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Stoup!

We just finished taping an episode of “Freaky Eaters” in Ohio. Part of the episode filmed in large warehouse-style buildings with no heat.

Worse, I had to remove my coat for the taping, and being from Southern California, this proved pure torture.

A salad just wasn’t going to cut it for lunch.

Even though I didn’t have many cooking supplies, I opted for various versions of “stoup,” or a soup/ stew hybrid. I love it, because you can make a delicious, healthy, easy meal without many cooking supplies.

Even if your cookware consists of an old Farberware set from your college days, you can make “stoup.” Because you’re literally using one – or two, if you want to get all gourmet – pots, prepping, cooking, cleaning up is a breeze.

Stop wasting money on the Whole Foods hot bar and gourmet Chinese. In about the time you’ll spend standing in line during rush hour, you can have a hot, nutritious, affordable meal:

  1. Start with a great base. I use organic lentil and roasted red pepper soup. You might also opt for black bean soup or plain old organic chicken broth as your base.
  2. Add lean protein. Organic chicken or turkey makes a perfect choice. You might also have protein from last night’s Italian restaurant doggie bag to toss in.
  3. Load up on non-starchy veggies. I love mushrooms, peppers, onions, and zucchini.  If you’re feeling incredibly lazy, buy frozen pre-cut veggies and toss them in. I use Trader Joe’s roasted peppers and onions.
  4. Go gourmet. Make your stoup a little fancy with sundried tomatoes, artichoke hearts, or whatever fresh produce your local farmer’s market carries.
  5. Don’t over-carb it. Choose fiber-rich starchy carbs, like lentils or quinoa. Next in line would be legumes. But keep the main stage for those non-starchy veggies.
  6. Spice it up. Herbs and spices kick it up a notch with Italian flair or Mexican sizzle.
  7. Supercharge your stoup. Make it creamy, for instance, with coconut milk. You might also add turmeric, which packs a powerful anti-inflammatory punch and a curry flavor.

You can experiment with endless variations of stoup. In fact, stoup practically invites experimentation. Who knows, you might eventually create a signature recipe that will make you the talk of your cousin’s holiday potluck party!

If you’re not feeling particularly creative, however, here are a few of my favorite versions.

Black Bean Stoup

  • Black Bean Soup as base
  • Add green chilies, onions, peppers, mushrooms and carrots
  • Toss in diced chicken
  • Serve with a little salsa and guacamole on top

Love My Lentils

  • Lentil Soup as base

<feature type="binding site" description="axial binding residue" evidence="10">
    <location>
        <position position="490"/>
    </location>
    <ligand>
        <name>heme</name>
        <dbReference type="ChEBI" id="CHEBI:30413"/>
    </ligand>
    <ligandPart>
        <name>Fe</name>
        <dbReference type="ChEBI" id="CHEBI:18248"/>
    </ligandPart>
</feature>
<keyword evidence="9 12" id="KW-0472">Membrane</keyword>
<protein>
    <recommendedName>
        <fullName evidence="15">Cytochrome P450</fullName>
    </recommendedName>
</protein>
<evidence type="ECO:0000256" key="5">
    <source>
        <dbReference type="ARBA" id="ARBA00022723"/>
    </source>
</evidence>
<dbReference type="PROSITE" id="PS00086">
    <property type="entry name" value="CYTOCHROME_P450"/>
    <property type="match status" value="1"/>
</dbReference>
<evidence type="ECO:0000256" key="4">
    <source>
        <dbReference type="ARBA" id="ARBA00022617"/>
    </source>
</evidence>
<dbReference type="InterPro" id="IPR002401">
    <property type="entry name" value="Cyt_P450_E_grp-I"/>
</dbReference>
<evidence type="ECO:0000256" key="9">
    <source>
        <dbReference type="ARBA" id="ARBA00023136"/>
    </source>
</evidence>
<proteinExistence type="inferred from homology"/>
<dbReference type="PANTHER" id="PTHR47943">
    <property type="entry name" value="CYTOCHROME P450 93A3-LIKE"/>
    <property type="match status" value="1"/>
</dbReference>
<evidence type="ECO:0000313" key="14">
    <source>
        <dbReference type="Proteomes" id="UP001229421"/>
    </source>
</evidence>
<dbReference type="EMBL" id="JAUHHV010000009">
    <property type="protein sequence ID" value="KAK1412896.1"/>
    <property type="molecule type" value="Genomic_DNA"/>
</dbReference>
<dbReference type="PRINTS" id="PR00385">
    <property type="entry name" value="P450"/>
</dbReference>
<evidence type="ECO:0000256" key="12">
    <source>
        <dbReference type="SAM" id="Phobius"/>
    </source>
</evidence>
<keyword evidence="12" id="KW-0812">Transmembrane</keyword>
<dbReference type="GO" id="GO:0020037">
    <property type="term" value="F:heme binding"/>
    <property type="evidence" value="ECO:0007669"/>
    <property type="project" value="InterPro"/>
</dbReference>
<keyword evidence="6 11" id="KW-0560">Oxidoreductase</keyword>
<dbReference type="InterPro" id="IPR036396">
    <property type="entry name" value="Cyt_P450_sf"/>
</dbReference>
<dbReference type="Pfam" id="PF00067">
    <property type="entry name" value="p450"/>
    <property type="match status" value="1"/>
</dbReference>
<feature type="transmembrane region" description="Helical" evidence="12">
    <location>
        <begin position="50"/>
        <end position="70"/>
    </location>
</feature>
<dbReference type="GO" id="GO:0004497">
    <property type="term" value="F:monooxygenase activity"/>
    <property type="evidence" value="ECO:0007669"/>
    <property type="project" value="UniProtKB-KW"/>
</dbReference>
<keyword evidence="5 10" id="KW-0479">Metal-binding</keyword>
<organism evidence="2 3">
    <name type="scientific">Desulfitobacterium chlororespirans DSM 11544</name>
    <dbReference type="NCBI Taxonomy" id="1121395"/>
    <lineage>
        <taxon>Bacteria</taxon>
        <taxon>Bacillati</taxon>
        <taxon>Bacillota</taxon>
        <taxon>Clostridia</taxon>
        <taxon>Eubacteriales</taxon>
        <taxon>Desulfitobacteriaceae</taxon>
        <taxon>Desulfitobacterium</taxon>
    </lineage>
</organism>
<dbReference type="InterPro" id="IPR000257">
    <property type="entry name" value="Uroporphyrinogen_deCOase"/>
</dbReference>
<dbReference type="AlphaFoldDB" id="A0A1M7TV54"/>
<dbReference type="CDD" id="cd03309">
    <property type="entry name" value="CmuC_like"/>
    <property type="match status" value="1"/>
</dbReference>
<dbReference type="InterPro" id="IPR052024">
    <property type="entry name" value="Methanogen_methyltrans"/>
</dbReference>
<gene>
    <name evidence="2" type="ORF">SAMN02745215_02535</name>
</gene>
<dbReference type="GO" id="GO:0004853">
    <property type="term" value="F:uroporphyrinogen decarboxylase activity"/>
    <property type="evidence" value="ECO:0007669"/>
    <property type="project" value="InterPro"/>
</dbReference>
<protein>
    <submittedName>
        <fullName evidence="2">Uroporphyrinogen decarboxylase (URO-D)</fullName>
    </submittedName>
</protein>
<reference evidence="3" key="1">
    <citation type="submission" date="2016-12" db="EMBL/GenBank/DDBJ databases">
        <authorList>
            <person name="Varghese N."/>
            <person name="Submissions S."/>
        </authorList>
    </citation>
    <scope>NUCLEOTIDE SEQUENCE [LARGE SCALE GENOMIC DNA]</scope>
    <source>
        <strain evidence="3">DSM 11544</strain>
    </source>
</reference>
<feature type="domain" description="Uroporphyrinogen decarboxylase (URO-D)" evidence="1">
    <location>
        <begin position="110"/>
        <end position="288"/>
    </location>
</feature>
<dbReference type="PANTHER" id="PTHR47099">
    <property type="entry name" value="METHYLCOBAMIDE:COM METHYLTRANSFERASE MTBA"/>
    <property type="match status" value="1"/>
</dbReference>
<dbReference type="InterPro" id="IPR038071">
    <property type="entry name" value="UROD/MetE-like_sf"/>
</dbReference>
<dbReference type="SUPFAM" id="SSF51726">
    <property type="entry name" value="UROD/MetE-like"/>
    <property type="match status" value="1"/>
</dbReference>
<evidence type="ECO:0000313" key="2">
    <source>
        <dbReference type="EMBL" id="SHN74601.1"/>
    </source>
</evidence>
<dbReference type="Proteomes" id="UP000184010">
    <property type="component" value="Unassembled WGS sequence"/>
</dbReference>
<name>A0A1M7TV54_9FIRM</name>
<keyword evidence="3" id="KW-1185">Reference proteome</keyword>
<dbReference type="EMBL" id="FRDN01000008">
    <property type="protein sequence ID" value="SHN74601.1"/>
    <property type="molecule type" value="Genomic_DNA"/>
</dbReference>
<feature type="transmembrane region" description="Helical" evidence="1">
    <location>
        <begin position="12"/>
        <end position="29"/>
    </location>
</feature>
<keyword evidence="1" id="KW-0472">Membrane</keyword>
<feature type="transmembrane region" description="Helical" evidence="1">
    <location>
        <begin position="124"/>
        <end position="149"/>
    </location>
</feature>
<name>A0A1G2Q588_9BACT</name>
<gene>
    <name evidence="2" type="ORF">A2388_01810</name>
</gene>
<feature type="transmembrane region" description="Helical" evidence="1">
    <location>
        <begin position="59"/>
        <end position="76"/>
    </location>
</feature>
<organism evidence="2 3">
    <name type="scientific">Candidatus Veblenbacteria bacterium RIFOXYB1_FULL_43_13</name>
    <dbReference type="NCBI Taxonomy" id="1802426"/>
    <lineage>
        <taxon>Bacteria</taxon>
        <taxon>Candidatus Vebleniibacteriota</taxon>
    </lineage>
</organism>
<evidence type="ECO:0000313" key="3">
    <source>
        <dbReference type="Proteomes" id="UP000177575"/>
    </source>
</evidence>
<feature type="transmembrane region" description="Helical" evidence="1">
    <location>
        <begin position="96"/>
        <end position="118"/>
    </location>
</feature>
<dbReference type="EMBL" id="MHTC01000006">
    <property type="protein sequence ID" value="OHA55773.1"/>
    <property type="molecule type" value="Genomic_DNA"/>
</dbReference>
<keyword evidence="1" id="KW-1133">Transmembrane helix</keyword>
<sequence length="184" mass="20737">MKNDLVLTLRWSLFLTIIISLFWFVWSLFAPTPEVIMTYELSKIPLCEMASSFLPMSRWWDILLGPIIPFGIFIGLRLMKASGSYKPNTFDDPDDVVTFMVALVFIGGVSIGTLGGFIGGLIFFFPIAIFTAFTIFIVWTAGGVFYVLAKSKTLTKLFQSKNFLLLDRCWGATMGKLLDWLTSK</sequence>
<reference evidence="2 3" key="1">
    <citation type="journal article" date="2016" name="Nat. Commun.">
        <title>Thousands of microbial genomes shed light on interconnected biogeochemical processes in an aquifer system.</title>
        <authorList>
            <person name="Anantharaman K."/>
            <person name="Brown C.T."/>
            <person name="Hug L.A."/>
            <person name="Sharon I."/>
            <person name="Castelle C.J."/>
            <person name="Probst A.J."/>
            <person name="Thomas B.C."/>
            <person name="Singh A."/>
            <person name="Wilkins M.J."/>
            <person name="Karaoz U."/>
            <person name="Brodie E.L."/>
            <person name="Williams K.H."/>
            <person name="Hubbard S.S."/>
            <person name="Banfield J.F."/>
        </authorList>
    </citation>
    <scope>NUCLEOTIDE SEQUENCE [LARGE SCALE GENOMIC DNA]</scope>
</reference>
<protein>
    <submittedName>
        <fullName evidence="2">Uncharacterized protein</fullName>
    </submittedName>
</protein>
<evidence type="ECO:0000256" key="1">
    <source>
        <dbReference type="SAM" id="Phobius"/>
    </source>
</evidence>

• Add diced turkey
  • Chopped onions, celery, zucchini and cauliflower – I like to quickly sauté in olive oil before adding
  • Rosemary and sea salt

Italian Quinoa

  • Cook quinoa in chicken or veggie broth and then add extra broth
  • Add diced chicken
  • Asparagus, baby bellas (buy the Monterey Mushroom brand), red peppers, sun dried tomatoes
  • Italian seasoning

© 2011 JJ Virgin & Associates, Inc. Celebrity Nutrition & Fitness Expert JJ Virgin helps clients lose weight fast by breaking free from food allergies.  She is the bestselling author of Six Weeks to Sleeveless and Sexy, a Huffington Post blogger, creator of the 4X4 Burst Training Workout & co-star of TLC’s Freaky Eaters. Visit her at http://www.jjvirgin.com to take the quiz & find out if Your “Healthy” Habits are Making You Tired, Bloated & Age Faster? 

 

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  1. Judy Pate says:

    I am trying to cook “Lentil Soup” from your book. It calls for one pound of lentils and I can’t imagine that is
    correct. Is it 1 cup? Also, I am using red lentils. Should I steam them before adding them to the soup
    mixture? If so, for how long?

    I keep reading that red lentils don’t hold their shape and get mushy if they are cooked too long.

    Any suggestions. This is my first time cooking with lentils and I want to have it be a positive experience for my husband and me. He’s hesitant about the new foods and shakes I am introducing to our lives.

    It is our first week of this diet and in day 4 he has already lost 5 pounds. I want to keep him happy with the food I am serving him!

    Any suggestions will be appreciated. How do I let JJ or her publisher know if the 1 pound is an error.

    Thanks so much

  2. The 1 lb is not a mistake.

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